In 1897 he moved to work at Reigate Priory, a 76 acre estate “tastefully laid out in well-ordered terraced lawns ornamented with pretty flower beds and choice shrubs. It was owned by Lady Henry Somerset who developed new garden areas , including the Sunken Garden and Monks Walk. [T.Francis Hamilton, Holmesdale Towns: A Handbook for Reigate, Redhill & neighbouring districts, 1899,p.51] Here he was in charge of the hothouses where figs, grapes and peaches were grown.
It was at Reigate Priory that, purely by chance, he took up another hobby. One evening out for a stroll in his best suit and a pair of brown canvas shoes Fred encountered “a lady”… in a tight-fitting out and a jockey’s cap” who was carrying ” a small cane to beat off the attention of ribald boys and dogs.” She was trying to win a wager by walking a certain distance every night at a pace of 4 miles an hour. Fred joined in even though he was wearing his best suit and a pair of brown canvas shoes. It was his rather strange introduction to walking as sport. He practiced every evening after a hard day in the garden ending up with a bath in the garden water butt since baths were unheard of in a gardeners bothy. He joined the Polytechnic Harriers and won walking races all over the country including completing a mile on grass in 6mins 33secs.
Making a career in gardening in the early years of the 20thc was difficult, and Fred Streeter often had to move to gain experience and promotion. After a spell working for Veitchs the famous nurserymen in Kings Road Chelsea for 12s a week, he moved to Straffan, a large estate in Ireland and from there he went, in 1901, to Basing Park near Alton as foreman. It was there that he met his wife Hilda.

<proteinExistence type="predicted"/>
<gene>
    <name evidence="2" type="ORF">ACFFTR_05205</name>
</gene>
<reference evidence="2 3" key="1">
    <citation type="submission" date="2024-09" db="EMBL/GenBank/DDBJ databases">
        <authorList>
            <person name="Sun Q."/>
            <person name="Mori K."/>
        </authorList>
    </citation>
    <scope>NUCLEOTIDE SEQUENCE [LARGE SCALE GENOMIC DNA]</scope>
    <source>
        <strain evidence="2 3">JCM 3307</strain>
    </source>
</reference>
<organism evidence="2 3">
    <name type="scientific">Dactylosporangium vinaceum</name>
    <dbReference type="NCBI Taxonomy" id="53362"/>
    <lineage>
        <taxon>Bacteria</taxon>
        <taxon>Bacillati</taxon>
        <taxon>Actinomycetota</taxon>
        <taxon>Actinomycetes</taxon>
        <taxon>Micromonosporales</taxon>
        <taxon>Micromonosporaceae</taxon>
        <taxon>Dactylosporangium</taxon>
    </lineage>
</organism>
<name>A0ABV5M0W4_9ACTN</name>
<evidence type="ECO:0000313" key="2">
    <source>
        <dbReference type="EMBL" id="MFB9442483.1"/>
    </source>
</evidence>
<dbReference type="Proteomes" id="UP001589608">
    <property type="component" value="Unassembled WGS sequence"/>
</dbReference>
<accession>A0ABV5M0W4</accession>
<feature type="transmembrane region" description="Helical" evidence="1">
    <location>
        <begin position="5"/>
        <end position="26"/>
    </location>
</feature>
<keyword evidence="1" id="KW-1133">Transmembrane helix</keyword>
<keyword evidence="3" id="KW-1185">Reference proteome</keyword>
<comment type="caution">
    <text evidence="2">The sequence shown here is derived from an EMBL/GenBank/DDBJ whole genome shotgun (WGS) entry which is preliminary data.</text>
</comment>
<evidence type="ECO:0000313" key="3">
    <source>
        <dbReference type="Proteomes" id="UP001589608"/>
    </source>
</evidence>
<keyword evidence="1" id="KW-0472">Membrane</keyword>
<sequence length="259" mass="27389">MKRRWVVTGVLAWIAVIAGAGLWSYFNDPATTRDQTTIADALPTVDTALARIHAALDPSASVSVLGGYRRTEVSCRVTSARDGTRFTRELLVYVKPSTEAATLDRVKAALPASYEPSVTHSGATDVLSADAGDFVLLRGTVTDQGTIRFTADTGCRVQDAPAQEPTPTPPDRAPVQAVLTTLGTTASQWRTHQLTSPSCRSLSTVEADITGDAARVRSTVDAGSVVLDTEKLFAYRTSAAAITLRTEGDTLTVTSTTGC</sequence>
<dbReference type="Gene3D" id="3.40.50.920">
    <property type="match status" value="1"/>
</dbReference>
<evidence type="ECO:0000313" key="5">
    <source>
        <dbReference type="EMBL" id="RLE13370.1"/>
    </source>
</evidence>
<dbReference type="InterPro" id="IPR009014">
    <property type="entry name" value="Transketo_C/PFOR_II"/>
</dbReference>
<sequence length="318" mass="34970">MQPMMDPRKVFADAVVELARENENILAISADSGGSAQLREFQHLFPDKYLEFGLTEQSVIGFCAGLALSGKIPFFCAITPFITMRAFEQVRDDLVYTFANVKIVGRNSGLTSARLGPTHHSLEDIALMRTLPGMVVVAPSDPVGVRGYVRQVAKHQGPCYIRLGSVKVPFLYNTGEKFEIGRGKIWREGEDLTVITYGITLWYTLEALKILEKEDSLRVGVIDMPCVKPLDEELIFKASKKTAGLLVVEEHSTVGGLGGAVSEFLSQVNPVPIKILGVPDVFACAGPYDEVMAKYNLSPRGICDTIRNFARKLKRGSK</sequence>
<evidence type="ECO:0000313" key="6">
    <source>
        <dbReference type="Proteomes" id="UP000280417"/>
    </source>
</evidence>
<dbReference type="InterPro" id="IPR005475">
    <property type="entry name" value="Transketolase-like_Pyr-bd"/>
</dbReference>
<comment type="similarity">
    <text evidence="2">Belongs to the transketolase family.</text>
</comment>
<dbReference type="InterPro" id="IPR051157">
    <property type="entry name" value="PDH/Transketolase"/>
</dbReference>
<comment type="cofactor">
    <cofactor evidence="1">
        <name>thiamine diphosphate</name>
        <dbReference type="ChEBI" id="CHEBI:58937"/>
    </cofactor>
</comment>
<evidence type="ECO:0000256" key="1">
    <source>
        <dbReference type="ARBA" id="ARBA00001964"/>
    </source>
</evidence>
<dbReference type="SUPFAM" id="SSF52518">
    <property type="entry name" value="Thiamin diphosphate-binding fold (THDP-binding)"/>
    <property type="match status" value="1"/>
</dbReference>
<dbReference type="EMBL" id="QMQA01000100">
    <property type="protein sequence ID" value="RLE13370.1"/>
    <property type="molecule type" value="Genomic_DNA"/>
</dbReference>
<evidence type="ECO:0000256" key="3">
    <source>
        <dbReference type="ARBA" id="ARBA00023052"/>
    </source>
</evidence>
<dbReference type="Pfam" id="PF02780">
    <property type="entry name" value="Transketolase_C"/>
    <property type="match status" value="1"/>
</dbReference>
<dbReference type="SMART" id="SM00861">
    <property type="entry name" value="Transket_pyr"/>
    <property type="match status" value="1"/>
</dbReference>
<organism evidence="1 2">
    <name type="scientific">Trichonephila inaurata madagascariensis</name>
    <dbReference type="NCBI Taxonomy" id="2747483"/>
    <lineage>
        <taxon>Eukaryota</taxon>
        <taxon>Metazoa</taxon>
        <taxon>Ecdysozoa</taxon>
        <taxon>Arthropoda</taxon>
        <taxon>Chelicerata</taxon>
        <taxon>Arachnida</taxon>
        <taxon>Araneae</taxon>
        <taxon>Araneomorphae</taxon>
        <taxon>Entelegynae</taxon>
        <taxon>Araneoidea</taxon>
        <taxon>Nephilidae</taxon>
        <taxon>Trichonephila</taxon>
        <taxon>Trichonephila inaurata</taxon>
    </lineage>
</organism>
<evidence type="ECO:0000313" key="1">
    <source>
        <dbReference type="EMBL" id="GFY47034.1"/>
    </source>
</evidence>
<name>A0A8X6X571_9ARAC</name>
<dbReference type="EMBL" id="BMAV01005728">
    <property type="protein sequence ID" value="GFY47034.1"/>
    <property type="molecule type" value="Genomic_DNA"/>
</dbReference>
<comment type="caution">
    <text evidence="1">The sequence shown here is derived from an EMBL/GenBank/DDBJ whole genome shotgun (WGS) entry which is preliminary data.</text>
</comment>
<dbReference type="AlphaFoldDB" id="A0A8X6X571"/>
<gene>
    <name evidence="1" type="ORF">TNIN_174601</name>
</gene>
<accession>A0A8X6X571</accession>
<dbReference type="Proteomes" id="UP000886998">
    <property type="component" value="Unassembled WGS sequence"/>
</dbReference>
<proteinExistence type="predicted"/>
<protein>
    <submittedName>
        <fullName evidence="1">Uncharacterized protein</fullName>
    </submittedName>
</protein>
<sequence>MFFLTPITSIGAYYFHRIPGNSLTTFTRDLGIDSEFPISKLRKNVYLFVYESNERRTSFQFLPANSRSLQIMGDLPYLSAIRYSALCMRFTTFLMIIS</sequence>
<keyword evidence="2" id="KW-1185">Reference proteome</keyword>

His first head gardener’s position came ten years later when he accepted a post at Lavington Park, Petworth, Sussex, the seat of an immensely wealthy whisky magnate, James Buchanan. When Streeter later asked for a rise, Buchanan replied: :No gardener is worth more than 27s 6d a week to me” to which Fred retorted “well no employer who says that is worth it to me either” and he left.
Invalided out of the army during the First World War, he then worked in Hertfordshire at Wormleybury near Broxbourne, and then Aldenham House, near Elstree. Details of his time at each of these gardenscan be found in his biographies [details at the end of the post]
Finally in 1926 he was asked by Lord Leconfield to take over the gardens at Petworth. And at Petworth he was to remain for the rest of his life.
Fred’s work was not just maintaining and developing the garden. He had to keep the accounts, manage a team of over 40 staff, deal with things like wages, tax and national insurance, keep weather records, and organize garden fetes and open days too. And of course feed the household. For that over 400 varieties of vegetables were grown at Petworth, and some of these were exhibited at local shows.
Like other owners, Leconfield, was jealous of his estate’s reputation and ambitious to improve it. He responded very positively to Streeter’s suggestion that they begin to exhibit in earnest. Streeter proved immensely successful and prizes for flooded in for fruit, vegetables, flowers and even orchids from shows all round the country, including over 50 gold medals from the RHS. However, as Lord Leconfield is reported to have said “If all the gold medals you’ve won really were gold you’d be wortha fortune Streeter. But since most of them are just cardboard you’d better keep on working!” [ F. Hennig, ‘Cheerio Frank, p.175]